Prince of Persia: Warrior Within review

Has the franchise lost much of its satin-trousered charm? We find out

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Little over a year ago, the Prince was foppish, witty and charismatic. Now he's a witless cut-and-paste action hero with no discernible personality. Imagine remaking The Godfather, but having Steve Guttenburg play Michael Corleone. Or rewriting the Bible in jive talk. It cheapens the original in every respect.

Typically, no one bought the first game. They saw the cover art, saw the pantaloons, and never even bothered to play it. To remedy this, Ubisoft dunked Warrior Within into the mainstream.

Rock soundtrack? Check. Gruff-voiced anti-hero? Double check. More fighting and less mincing around in billowing strides? Triple check. It's now a bonafide consumer vacuum, and as a consequence, much of the innate and bountiful charm has been lost.

We don't blame the developers. They were probably whipped into submission by the marketing department. But the game is fundamentally quite good. The combat has been dramatically improved since Sands of Time and the Prince is now insanely flexible and has twice as many moves under his belt.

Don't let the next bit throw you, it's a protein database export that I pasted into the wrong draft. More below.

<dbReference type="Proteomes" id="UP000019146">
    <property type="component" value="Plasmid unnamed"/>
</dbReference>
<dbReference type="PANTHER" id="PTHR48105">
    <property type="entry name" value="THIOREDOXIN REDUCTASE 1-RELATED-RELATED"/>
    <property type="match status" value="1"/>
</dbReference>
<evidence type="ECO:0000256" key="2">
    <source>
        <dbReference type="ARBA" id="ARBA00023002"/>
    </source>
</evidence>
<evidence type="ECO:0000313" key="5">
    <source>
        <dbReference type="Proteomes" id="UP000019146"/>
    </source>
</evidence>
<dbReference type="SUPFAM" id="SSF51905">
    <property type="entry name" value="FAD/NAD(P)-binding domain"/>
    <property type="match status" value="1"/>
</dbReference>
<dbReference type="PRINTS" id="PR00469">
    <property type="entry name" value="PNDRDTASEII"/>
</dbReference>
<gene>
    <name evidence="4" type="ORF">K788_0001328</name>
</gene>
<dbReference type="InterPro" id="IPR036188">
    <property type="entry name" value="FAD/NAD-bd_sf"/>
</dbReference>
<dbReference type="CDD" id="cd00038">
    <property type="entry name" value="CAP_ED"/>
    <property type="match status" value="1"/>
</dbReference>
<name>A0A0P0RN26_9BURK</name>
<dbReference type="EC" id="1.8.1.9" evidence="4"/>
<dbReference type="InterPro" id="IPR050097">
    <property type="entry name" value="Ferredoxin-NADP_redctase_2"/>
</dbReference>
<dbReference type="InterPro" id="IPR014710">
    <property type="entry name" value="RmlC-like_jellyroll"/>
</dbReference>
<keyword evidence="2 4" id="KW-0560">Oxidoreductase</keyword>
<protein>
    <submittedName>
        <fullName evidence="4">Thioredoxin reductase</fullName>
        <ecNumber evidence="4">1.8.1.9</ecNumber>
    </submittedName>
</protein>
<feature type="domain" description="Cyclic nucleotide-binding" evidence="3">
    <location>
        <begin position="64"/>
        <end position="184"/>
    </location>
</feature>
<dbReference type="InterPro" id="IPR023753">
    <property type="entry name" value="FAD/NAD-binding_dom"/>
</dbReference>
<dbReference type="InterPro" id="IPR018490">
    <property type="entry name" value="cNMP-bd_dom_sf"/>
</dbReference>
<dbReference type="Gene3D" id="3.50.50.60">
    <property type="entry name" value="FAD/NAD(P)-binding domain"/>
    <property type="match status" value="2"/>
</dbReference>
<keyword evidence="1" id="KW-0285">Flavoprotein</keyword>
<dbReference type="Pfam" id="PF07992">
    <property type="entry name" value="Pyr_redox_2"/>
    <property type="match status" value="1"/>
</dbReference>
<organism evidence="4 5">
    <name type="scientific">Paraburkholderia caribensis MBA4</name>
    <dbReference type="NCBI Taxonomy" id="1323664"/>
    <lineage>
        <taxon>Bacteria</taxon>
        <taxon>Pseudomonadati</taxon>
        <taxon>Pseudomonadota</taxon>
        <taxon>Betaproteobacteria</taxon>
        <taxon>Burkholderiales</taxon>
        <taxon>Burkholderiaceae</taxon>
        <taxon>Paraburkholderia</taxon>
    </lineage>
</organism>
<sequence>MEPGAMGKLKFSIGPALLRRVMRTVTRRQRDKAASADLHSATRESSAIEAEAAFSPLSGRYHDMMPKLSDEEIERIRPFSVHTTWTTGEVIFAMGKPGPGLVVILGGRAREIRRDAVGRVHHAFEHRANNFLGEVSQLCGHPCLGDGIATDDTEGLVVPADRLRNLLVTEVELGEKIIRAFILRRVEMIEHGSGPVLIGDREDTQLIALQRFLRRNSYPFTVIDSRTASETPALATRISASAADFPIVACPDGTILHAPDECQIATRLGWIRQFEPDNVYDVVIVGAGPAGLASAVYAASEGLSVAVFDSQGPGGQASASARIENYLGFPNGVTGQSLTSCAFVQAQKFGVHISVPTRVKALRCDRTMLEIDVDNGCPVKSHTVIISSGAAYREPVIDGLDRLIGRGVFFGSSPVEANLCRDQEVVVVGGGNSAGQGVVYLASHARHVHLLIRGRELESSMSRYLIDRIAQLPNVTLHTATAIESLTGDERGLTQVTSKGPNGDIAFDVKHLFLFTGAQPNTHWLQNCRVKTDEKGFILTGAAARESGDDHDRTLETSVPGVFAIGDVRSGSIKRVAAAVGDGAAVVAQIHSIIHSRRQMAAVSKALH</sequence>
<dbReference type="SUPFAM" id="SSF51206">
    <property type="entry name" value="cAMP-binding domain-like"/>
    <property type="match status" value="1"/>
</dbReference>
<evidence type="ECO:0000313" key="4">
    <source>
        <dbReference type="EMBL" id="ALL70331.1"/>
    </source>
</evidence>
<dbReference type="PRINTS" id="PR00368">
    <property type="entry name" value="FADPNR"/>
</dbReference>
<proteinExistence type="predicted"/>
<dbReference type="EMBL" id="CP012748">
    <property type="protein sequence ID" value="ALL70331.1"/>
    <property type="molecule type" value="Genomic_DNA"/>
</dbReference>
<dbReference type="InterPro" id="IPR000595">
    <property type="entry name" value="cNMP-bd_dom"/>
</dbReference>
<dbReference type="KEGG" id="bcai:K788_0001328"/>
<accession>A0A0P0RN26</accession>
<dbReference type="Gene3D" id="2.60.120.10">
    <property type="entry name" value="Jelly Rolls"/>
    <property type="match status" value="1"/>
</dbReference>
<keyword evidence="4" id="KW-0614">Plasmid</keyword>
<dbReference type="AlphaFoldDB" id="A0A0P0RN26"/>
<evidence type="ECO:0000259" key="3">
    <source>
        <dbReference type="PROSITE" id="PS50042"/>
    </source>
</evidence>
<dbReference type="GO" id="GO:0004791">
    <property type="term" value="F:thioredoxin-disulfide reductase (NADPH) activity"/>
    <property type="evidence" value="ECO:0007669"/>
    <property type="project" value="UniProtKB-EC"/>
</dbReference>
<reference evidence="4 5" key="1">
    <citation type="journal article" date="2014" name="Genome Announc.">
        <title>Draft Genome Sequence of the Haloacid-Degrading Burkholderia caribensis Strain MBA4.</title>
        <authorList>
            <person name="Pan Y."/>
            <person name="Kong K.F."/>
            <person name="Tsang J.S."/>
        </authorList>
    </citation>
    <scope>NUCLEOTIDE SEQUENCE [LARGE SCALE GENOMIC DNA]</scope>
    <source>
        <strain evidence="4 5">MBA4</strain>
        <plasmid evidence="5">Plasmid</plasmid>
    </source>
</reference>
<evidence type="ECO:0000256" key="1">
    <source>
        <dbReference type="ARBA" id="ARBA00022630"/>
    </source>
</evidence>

Along with new context sensitive attacks, such as being able to swing on poles, you can now string together a dizzying amount of twirling combos. You can toss enemies into each other, lop their heads off, split them down the middle, chuck them into pits, impale them, slit their throats and slash them to ribbons. Yet the combat still feels airy and light, which is ultimately the game's downfall, since you spend most of your time in the midst of battle.

The puzzles and platforming that made Warrior Within's predecessor so special have also taken a backseat to the combat. They're still there, but they're unimaginative and tedious in comparison with the first game's ingenuity.

Remember the strikingly beautiful palace from the first game? Lush Persian architecture, flowing silk and pristine hallways? Well, they've been replaced by a series of charcoal-grey castles and minging-brown caves that do little to inflame the senses.

The basic platforming and nature of the puzzles have remained the same, the combat has improved but still lacks substance, and overall we wish they'd worked on improving Sands of Time rather than taking the series in an entirely new direction. Worse than the original? Certainly, but it's far from awful. If they'd kept the character as he was, replaced the setting with something less desolate and concentrated on the running and jumping, it could've been a top contender.

More info

US censor rating"","","",""
UK censor rating"16+","16+","16+","16+"
Release date1 January 1970 (US), 1 January 1970 (UK)